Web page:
Boise Falcons Gain Independence


Seeing photos of this type, of the Boise juvenile tiercel, reminds me of the previous 3000 plus hours that I have put into watching and observing the fledgling Peregrine Falcons both in the city environment and in the natural environment – the mountains and forests of Idaho. A total of four releases now and all inclusively on the ground – in the trenches, so to speak; on the streets; in the forests; enduring the heat; seeking shelter in the rain; finding heat in the snow. Several published journals attest to these releases: For the World Center of Birds of Prey: The Peregrine Fund, Boise, Idaho, Yellow: The Journal of a Peregrine Falcon Release, Robert Young, 1987 and Silver Wings and Golden Skies, Robert Young, 1988, and for the Idaho Department of Fish and Game and Boise State University, An Urban Peregrine Falcon Release Program, Robert Young, 1989. The notes I have from this years’ urban release may sometime make it into proper prose. But then again, there’s always next year.

Joseph Campbell in Primitive Mythology: The Masks of God stated that the “… primary datum … of the science of myth … is concerned precisely with the phenomenon of self-induced belief”, (Campbell, 1987). It is not rationally important that those words are concerned with ones self-imposed perceptions of some innate genetic process, but rather it is important that the basic process of awareness of some property of life is a “self-imposed belief”. Some learned this year in the Boise release that a self-imposed belief system did make for muddled explanations, inaccurate assumptions of rationale for purpose of group direction and the alienation of group dynamics. To those I say: The myth is accomplished.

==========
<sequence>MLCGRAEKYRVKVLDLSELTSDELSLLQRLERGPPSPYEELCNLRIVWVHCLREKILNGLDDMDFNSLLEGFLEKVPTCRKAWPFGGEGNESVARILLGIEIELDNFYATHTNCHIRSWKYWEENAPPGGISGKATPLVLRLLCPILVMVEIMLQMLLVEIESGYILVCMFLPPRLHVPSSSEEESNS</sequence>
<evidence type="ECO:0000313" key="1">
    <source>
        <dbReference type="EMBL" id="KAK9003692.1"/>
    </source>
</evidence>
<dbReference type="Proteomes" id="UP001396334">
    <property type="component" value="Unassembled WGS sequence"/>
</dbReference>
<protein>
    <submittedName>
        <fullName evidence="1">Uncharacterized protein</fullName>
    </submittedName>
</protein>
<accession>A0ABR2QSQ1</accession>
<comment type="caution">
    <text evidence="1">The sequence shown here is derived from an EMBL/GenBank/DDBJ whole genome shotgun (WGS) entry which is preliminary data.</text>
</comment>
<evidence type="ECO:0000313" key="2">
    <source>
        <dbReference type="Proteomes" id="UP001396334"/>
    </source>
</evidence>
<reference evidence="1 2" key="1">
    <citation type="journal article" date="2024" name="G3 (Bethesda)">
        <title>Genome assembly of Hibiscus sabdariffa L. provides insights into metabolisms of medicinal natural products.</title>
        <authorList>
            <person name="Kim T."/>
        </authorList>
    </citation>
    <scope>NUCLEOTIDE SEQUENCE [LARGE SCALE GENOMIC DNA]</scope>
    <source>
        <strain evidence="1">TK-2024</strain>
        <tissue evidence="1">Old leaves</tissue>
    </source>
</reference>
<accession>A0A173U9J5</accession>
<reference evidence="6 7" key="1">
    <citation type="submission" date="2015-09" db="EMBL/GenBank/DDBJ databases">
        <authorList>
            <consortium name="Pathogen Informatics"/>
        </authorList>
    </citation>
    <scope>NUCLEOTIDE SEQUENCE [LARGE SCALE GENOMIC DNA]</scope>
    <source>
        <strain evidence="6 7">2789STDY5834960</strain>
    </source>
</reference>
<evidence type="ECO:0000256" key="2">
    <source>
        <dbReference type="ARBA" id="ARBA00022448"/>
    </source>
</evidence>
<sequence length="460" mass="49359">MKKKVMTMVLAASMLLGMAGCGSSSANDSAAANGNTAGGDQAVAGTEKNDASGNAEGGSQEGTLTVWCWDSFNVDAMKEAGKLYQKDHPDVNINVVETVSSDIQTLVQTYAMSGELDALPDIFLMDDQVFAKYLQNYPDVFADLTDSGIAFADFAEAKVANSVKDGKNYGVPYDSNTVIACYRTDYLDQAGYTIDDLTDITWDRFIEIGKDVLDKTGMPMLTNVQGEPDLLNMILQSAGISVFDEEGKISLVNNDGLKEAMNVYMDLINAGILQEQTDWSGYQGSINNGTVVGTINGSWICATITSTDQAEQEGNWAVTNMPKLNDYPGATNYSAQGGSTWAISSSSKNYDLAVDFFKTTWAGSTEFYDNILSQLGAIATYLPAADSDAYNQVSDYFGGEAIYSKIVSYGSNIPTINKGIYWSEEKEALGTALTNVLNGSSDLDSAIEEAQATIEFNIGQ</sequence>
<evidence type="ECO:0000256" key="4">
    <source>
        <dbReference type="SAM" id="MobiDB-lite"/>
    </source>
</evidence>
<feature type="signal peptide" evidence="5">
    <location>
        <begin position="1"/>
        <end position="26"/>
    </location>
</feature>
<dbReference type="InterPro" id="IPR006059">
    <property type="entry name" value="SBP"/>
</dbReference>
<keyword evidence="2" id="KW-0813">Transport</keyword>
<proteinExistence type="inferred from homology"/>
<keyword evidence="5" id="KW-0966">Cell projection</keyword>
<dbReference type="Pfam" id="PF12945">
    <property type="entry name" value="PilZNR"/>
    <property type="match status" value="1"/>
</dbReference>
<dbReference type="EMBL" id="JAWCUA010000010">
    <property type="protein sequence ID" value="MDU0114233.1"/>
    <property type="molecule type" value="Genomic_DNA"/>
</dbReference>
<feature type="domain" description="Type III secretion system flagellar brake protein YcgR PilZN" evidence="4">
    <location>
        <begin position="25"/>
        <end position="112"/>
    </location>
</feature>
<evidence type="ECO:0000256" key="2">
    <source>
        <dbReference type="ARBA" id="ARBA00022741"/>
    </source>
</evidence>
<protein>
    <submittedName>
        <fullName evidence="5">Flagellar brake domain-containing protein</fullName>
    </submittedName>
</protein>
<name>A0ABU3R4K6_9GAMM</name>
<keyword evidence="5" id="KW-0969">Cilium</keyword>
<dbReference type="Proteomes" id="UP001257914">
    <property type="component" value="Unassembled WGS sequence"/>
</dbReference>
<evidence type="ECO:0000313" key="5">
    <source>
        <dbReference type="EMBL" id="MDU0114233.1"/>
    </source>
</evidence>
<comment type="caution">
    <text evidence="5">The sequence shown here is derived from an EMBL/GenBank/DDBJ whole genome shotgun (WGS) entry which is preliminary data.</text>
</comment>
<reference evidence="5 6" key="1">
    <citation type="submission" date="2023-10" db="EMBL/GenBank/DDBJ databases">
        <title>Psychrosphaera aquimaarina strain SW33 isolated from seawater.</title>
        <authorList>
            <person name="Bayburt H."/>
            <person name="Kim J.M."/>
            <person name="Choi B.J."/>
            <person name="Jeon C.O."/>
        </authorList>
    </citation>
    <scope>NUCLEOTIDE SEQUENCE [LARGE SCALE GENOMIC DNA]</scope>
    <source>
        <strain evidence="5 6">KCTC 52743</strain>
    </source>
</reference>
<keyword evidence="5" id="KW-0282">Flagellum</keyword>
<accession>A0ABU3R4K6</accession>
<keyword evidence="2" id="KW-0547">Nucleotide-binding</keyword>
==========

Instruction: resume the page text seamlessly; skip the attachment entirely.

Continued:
Two of three juveniles survived to independence. Independence, not necessarily dispersal. Dispersal will come later. Migration may happen later, but if there is sufficient resource here in the Treasure Valley and surrounding valleys in the mountains, we may see the falcons early in the spring or late winter. But whatever happens, we will probably be back on the streets, in the trenches, on the roofs and on the verandas searching for the new Falcon Family in the spring of 2010. Like it or not, you can take that to the bank! Count on it. Watch for it. Don’t squelch your awareness – it’s not becoming of you. Cheers!

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4 comments

  1. As a "newbie" to the Boise falcons this year, I have found your reporting to be the most accurate and informed. There is obviously a need for some people to have an outlet. There are some who must be home bound (to have all day to sit at a computer) but as I work for a living, I wish there were a forum where it is not necessary to wade through hours of personal discourse to learn the status of the local falcons. Having kept up with several raptor webcams, the Boise cam site's "shout box" seems more a party line than a falcon information forum. thank you for providing your blog.

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  2. Thank you for your comment. I do wish, though, that you would use a "real" name or even a "screen" name. It really helps in keeping people straight.I am glad that the information that we have posted here has helped you in keeping track and informed about the Boise falcons. As they have gained independence and soon to disperce, I do hope you will keep watching this blog from now until next spring when things may "heat up" again.

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